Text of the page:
What happens if your business suffers property damage or a supply chain disruption and is forced to stop operations either fully or partially? Will your insurance cover the work stoppage or slowdown?
It’s important to understand how your insurance can protect you from the resulting financial loss. In addition to potential recovery for property damage from your property/casualty policy, you may be able to recover lost revenue from your business interruption coverage. If your operations are disrupted - completely or partially - the language of your policy will determine if, and for how long, your insurance company will cover the loss.
As the number of data breaches involving smaller businesses continues to grow, a survey by The Hartford finds 85% of small business owners said a potential breach of their own data was unlikely, and many are not implementing simple security measures to help protect their customer or employee data.
Most goods in the U.S. are delivered by long-haul truck drivers. Businesses don’t often think about the unhealthy side effects that come with the truck-driving profession, and that can spell trouble for the drivers and for business profitability.
Thinking about using a drone for your business and expect your company's general liability policy to cover any accidents and damage it may cause? Be sure to read the policy.
Most general liability policies contain a broad exclusion that applies to aircraft (as well as autos and watercraft). The exclusion eliminates coverage for any bodily injury or property damage that you (or any other insured) cause while owning, maintaining, or using an aircraft.
The exclusion also applies to aircraft that you rent, borrow, or entrust to someone else. Here is an example of how the exclusion might apply.
While that exclusionary language would seem to not include drones, a recent court decision said it does apply to them. The standard language was written before drones really came on the scene, but the ruling said that drones fall into the catchall term for "aircraft."
Linda is a junior partner in a law firm and drives a car that the firm owns and insures. The firm's auto insurance covers her as a partner and she doesn't own another car, so she sees no need to have her own policy.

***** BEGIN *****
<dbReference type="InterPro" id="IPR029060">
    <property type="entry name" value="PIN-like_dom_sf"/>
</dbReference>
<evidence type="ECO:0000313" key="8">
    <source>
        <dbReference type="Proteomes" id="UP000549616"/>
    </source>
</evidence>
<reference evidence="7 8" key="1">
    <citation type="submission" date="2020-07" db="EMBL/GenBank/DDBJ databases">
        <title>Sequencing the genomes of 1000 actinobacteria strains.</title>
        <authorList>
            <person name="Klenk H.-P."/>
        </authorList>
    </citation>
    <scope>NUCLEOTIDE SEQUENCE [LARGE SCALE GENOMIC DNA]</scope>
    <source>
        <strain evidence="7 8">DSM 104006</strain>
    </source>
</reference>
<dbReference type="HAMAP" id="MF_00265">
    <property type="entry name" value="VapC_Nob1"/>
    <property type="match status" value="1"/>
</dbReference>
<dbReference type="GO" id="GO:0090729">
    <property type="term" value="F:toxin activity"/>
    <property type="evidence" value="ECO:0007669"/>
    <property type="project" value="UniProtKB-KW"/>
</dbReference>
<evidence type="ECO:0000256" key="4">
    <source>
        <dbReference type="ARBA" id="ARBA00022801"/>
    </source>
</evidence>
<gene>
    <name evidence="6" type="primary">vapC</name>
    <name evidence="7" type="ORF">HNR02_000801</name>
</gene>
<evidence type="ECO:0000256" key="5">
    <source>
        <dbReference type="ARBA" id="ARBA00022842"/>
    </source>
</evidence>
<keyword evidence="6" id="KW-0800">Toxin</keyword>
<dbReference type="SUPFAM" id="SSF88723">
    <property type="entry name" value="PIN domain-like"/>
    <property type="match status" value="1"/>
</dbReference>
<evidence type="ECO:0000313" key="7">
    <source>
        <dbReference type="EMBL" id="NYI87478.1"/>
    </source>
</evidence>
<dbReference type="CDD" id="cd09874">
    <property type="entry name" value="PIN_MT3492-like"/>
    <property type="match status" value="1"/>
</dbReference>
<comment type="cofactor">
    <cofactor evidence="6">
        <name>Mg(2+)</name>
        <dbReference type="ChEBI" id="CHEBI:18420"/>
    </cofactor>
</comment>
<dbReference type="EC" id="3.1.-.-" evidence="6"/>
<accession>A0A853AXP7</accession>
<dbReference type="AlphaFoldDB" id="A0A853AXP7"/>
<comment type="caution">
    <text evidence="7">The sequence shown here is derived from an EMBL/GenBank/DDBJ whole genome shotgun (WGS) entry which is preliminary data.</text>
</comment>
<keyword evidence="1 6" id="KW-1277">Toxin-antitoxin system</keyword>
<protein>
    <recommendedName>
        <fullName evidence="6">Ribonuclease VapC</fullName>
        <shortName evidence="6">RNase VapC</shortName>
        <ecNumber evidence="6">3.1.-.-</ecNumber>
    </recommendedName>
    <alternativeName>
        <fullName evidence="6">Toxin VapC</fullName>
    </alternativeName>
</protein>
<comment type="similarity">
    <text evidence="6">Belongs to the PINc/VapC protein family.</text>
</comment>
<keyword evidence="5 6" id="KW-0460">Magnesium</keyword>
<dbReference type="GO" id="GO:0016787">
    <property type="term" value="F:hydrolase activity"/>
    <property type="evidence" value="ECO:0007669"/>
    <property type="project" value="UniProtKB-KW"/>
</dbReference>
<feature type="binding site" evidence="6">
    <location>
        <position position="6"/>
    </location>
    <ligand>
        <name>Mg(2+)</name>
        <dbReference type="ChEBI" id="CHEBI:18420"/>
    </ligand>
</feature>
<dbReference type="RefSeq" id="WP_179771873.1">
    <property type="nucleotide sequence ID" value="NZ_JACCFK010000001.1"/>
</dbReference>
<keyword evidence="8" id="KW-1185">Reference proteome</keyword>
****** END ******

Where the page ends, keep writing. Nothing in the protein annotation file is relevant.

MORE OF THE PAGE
Most of the time, this is not a problem. However, spring break comes and she decides takes her kids to an amusement part. She rents a car at the airport and never gives a thought to whether her firm's insurance will cover her if she has an accident with the rental. In this case, a phone conversation with the firm's insurance agent would have been a great idea.
While driving to her hotel one night, Linda rear-ends another car. The damage to the other car is extensive; Linda looks to her firm's auto liability coverage for the cost of repairing it.
The Business Auto Policy covers the person or organization shown in the policy declarations (the information page at the beginning.) In this case, the name shown in the policy Declarations is the name of Linda's firm.
The policy goes on to say that, for liability insurance, the firm is an insured and so is anyone else using, with the firm's permission, a covered auto the firm owns, hires or borrows, with some exceptions.
Coinsurance clauses, commonly found in a builder’s risk completed value policy, involve the policyholder becoming a co-insurer of the risk of loss with the insurer. In other words, certain conditions may result in the insurance company not paying the total amount of loss, thereby leaving the policyholder to bear the remainder. The insured and the insurer jointly assume the risk.
The benefit of buying an insurance policy with such a clause is that the policyholder will usually have relatively low premiums compared to other similar policies that don't contain a coinsurance clause. That said, anyone considering a coinsurance clause should understand what it entails and requires, so they are not taken by surprise with penalties if a loss should occur.
When you have business insurance policies you will often hear the terms “insurance binder” and “certificate of insurance,” but do you know the difference?
A binder is a contract of insurance. It's called a binder because it "binds" your coverage and creates an insurance contract and is used temporarily until the policy is issued.
A certificate of insurance is a form of proof of insurance warranting that you have coverage for a specific period.
When selecting workers’ compensation coverage, employers may choose a fully-insured or self-funded plan, or they may participate in a self-insured group.
Fully-insured workers’ compensation
Under a fully-insured plan, employers pay a premium to an insurance carrier. In exchange, the insurance carrier assumes the financial and legal risks, paying all claim-related expenses. The benefits of this type of arrangement include:
Advances in technology affect everything and everyone, including workplace safety. The workforce is more tech-savvy than ever before, leading to changes in how we work and the availability of data.
With many safety programs out of date, it’s time to put technology to work to improve safety in the workplace. An article in Safety and Health Magazine suggest four ways technology can respond to today’s safety needs.
Injuries due to slips and falls are one of the most frequently reported workers’ compensation claims. While these accidents can happen anywhere, any time, they typically spike during the winter months. According to the U.S. Bureau of Labor Statistics, over 20,000 workplace injuries due to falls from snow, sleet, and ice occurred in 2016. Of those, 28 percent resulted in more than a month off of work.
Employees and visitors alike are at risk, but with a proactive safety plan, slips and falls can be prevented.
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